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François

Noisy-Le-Sec

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François

For me, it’s not about managing information and the orders on the computer. It’s also about a dialogue with the residents. You have to listen.”

 

 

 

Together with Roxanne, François works as a caretaker at the Petit-Noisy social housing complex 400 apartments and 1,200 people.

 

There’s a little woman who lives with her two children. She’s a very nice. She works as a cleaner and has to get up early every morning so that she can get to La Defense by six o’clock. From time to time one of her young children comes to see us when he needs some help with his homework.

 

Sometimes I alert certain parents. There’s a young kid about 12-13 years old, I said to his father: “Excuse me a minute, sir. I see your kid at 11 o’clock at night and I can tell you it’s not good.” He thanked me and now when he goes out for a walk at night, hey presto! He comes back with his son.

 

You have to know how to pass on a message without people feeling like you’re telling them what to do. If there’s ever a chance, I try, just to see if it works. In general, I know who I can and can’t have a quiet word with. For me that’s the community side of being the caretaker of an apartment building.”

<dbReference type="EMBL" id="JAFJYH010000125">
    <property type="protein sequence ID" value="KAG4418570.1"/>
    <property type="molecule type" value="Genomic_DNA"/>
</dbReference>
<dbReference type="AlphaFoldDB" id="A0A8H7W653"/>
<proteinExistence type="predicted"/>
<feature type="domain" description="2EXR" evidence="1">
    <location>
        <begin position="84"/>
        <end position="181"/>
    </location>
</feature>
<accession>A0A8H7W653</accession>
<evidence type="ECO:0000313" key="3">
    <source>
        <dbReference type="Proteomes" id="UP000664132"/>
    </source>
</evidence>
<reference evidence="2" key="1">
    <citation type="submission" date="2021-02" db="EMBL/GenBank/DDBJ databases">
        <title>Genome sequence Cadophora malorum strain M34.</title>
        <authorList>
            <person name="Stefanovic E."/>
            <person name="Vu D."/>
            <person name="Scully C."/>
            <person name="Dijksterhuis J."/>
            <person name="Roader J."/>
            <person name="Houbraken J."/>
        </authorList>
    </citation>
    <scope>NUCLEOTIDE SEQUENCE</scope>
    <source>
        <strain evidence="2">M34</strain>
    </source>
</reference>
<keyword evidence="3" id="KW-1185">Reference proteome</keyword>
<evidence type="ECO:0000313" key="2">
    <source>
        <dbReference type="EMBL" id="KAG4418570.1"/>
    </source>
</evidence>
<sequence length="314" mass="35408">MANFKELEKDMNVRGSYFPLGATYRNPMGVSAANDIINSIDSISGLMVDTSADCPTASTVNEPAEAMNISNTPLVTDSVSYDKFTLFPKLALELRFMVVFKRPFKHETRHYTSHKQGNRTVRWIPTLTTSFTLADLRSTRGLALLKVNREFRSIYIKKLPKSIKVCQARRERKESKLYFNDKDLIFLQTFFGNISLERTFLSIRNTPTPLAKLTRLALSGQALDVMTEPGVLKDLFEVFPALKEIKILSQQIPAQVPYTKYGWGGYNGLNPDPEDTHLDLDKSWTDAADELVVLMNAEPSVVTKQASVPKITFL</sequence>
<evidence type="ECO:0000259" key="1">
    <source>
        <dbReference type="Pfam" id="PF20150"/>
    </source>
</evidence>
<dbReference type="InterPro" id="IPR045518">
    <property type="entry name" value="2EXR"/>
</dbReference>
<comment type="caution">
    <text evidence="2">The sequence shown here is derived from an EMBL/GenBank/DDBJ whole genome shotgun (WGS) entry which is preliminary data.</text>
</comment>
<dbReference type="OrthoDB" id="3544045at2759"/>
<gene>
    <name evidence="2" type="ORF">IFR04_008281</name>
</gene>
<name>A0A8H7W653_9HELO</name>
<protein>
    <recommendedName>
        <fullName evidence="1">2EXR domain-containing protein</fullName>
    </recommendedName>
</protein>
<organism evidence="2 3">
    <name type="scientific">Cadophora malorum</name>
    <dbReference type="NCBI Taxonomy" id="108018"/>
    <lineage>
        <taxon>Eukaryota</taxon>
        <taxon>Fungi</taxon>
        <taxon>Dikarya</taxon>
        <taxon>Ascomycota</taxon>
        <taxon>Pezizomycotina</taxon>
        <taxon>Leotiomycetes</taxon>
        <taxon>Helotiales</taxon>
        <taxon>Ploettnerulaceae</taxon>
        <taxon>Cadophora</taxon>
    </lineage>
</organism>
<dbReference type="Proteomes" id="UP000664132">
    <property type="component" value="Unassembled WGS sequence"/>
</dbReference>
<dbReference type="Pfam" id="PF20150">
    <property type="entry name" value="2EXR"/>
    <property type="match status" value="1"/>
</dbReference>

Francois was born in Portugal. He was three when his father died, and his grandfather looked after him:

With him it was always the look. Never a slap, always words. Respect. He talked about his daily life, his needs and problems: we didn’t have much money, we didn’t buy much. He was farmer and only ever bought good quality things. I thought that was very important and I passed that on to my children. […]

 

I’ve been here for two and a half years: in the job as building caretaker which I discovered with my former colleague and now with Roxanne. You see all the paper that I have? That’s all the rules of apartment building. I decided take them go door-to-door to make people aware: the hours concerning noise, how rubbish attracts rats…..as residents, people have rights but also obligations. They don’t always accept them and can say:  ‘that’s not good for me”. But I explain to them that’s why I’m here and also to hear what’s not working out and see if I can resolve it.

 

Of the buildings I look after, this one affects me the most. I see the people’s problems, how the children suffer as a result of that. I was brought up with my cousins and was very supported, there were thirty of us, all together as a family on a big farm, in the middle of a corn field, with pigs, cattle, sheep, ducks, turkeys and goats…. We had everything! To pick the olives, I got on a horse or a tractor, I know how to trim olive and orange trees…

 

Today, it’s me who is the grandpa here but I have always liked kids. I find it really interesting to let them develop something of themselves. In the youth space, an association (through the intermediary of the association La Sablière), came to ask the kids if they wanted to make a robot, they all said yes. Another association helps kids fix their bikes: even if post of them don’t have one, the idea is still a good one. These are practical things which help kids develop.” 

 

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